Lawyers, the NYCLU and Public Advocate Leticia James (pictured at podium) appeared with the family of Eric Garner in Richmond County Court Thursday, arguing for the public release of grand jury minutes.
Garner was a 43-year-old Staten Island man fatally choked during a confrontation with police last July. A grand jury declined to indict Daniel Pantaleo, the officer who choked Garner, in December. The encounter between the two was captured on video, and when Pantaleo was not charged, protests erupted across the country for what many saw as a miscarriage of justice.
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Per court papers by the NYCLU, the records—which by protocol usually remain secret—need to be made public in order “to restore public confidence in our criminal justice system and to inform the current debate that has begun regarding the role of the grand jury as an instrument of justice or injustice.”
However, Staten Island D.A. Robert Donovan’s office countered that such a release would expose the jurors to an “inevitable result of harassment or retaliation.” In addition, the jurors testified “with full assurances of secrecy,” Donovan added.
Speaking outside the courthouse after the proceedings, Erica Garner (pictured right of James, in foreground) and others expressed why the release was imperative.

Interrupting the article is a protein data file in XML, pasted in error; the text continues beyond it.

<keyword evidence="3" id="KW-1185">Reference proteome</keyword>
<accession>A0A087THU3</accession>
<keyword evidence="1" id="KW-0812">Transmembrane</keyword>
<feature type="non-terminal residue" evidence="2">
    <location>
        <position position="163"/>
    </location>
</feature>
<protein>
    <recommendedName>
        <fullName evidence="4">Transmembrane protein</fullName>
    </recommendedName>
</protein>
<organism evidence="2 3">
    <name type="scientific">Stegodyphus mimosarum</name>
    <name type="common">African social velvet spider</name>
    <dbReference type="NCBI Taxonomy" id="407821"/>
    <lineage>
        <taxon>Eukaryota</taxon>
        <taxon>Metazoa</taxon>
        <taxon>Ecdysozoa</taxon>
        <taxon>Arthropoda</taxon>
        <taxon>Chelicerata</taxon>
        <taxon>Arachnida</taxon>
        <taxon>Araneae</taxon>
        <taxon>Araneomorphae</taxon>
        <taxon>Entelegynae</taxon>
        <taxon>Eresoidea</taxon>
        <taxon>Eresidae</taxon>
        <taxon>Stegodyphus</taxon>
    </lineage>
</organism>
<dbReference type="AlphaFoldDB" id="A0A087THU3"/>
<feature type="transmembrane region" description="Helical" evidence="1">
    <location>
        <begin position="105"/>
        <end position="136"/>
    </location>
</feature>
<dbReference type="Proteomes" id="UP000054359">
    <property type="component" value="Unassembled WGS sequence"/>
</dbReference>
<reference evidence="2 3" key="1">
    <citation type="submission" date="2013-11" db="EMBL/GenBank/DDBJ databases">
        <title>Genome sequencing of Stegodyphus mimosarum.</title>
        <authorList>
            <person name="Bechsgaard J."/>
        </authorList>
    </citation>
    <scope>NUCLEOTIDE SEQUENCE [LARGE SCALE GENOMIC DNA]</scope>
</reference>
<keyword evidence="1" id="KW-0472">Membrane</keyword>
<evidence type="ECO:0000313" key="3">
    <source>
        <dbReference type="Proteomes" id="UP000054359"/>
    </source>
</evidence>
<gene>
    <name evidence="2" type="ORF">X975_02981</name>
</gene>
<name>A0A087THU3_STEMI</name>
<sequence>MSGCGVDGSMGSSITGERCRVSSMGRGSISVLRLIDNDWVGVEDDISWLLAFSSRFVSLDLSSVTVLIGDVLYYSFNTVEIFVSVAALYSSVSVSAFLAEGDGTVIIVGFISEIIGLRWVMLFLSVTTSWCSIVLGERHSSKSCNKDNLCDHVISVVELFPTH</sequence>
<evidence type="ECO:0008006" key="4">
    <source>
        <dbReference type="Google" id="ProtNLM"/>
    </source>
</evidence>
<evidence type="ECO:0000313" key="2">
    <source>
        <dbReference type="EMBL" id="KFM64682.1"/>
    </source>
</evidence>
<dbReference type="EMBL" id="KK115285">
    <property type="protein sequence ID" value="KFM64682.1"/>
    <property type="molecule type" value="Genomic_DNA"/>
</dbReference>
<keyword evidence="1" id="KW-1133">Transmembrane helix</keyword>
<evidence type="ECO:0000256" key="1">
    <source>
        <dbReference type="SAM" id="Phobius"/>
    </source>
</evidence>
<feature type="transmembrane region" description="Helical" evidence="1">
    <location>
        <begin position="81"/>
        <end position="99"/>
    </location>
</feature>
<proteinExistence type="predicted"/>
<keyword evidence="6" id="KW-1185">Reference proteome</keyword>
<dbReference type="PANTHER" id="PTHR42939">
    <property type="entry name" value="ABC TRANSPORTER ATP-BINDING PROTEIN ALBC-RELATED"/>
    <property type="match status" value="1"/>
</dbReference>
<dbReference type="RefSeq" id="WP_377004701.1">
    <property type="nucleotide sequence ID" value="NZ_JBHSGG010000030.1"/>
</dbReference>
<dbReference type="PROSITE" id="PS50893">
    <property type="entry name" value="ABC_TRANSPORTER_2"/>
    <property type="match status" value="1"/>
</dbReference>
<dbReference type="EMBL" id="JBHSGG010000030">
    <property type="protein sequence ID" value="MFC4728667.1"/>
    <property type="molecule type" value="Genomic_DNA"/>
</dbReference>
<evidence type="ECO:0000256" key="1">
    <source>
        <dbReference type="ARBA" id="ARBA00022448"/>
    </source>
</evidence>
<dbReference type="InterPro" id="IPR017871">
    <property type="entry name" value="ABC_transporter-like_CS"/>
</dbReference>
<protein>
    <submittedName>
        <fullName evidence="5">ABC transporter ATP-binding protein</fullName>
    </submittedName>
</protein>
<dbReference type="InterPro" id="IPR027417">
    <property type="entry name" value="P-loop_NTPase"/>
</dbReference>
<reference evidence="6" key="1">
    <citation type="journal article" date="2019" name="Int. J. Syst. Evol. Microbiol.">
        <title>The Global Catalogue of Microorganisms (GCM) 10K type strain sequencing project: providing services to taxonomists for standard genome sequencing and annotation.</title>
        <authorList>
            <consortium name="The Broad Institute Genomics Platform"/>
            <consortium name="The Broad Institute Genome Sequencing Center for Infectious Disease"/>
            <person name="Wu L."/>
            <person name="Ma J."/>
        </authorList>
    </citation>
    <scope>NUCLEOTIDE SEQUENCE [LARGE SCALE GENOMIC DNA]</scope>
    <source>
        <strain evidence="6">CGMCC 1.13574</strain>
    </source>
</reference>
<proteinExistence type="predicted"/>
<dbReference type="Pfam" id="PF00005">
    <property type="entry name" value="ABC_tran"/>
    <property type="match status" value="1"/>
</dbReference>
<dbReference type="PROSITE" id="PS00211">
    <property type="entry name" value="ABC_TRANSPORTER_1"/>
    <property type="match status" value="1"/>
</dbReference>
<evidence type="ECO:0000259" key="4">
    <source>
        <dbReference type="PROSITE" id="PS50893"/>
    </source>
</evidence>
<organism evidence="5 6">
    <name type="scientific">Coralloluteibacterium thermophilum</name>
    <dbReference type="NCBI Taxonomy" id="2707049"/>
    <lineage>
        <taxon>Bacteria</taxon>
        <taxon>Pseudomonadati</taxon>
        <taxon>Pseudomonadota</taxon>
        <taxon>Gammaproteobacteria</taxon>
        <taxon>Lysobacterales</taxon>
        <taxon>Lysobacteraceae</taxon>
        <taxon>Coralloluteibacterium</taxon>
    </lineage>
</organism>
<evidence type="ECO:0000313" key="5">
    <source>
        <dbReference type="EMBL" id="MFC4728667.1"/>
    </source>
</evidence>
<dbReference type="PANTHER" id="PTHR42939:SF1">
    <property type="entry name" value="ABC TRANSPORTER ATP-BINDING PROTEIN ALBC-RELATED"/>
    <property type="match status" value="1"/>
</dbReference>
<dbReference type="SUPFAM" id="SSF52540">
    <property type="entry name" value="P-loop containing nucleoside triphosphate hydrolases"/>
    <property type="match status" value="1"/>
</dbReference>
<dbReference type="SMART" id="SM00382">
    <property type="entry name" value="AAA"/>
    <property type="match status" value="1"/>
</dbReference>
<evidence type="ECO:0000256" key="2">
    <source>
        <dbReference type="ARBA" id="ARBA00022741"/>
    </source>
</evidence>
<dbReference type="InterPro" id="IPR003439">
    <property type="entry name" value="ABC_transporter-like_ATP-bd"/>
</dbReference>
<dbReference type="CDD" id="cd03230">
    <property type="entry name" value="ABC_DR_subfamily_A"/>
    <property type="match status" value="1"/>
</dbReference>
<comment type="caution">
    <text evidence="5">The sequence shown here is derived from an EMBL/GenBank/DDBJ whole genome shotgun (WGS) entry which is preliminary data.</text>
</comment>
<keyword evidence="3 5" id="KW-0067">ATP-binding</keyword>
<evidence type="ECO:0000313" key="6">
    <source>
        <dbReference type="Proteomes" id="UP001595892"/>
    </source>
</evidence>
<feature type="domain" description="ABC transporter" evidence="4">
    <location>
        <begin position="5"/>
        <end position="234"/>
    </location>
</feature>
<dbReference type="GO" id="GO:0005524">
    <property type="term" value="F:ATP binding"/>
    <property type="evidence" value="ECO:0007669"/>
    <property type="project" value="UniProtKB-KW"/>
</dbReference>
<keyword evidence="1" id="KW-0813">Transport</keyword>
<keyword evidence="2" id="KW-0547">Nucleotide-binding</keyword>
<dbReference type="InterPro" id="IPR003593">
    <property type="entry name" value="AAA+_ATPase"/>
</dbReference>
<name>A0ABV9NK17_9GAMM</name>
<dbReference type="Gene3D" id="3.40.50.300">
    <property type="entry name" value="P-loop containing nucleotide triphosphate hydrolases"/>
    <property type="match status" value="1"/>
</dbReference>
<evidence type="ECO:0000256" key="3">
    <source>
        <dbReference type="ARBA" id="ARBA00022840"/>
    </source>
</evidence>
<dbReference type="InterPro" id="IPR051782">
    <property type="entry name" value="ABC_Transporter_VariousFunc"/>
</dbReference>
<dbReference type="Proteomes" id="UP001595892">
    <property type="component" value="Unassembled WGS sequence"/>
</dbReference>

“My family really wants to know what was said, presented in that courtroom to the grand jury. I would like to get more information, more than what I can get online,” Erica said, adding that it would help her get an idea of how prosecutors presented her father to the jurors.
Garner also took aim at local politicians, noting that “they ran an election last year, and never mentioned my father once. They showed up in the hood, passed out leaflets and thought they had it in the bag. [Now] they’re trying to use my father’s name as a platform to run on.”
James said the release was needed “to address the public perception that there are irreconcilable differences between that which was presented to the grand jury and the video that we all witnessed.” She added that they want grand jury information without subverting jurors’ rights to secrecy, as protected by state law.
“What were the charges that were presented to the grand jury?” she asked. “Who were the experts that presented DNA evidence to the grand jury? It took several weeks for this grand jury to be presented. Most grand juries are usually held within days.”
If Judge William Garnett rules that the grand jury minutes are to remain private, James warned that the next step would be filing an appeal in the New York State Court’s Appellate Division.
The request for the records comes two months after St. Louis County Prosecutor Robert McCulloch released documents given to the grand jury in the Michael Brown case.
In that same month, McCulloch admitted he knew some of the witnesses lied about being at Brown’s murder scene, but let them testify regardless. That helped set a precedent for James and the NYCLU to strongly challenge the jury process, especially as it relates to police killing unarmed citizens.
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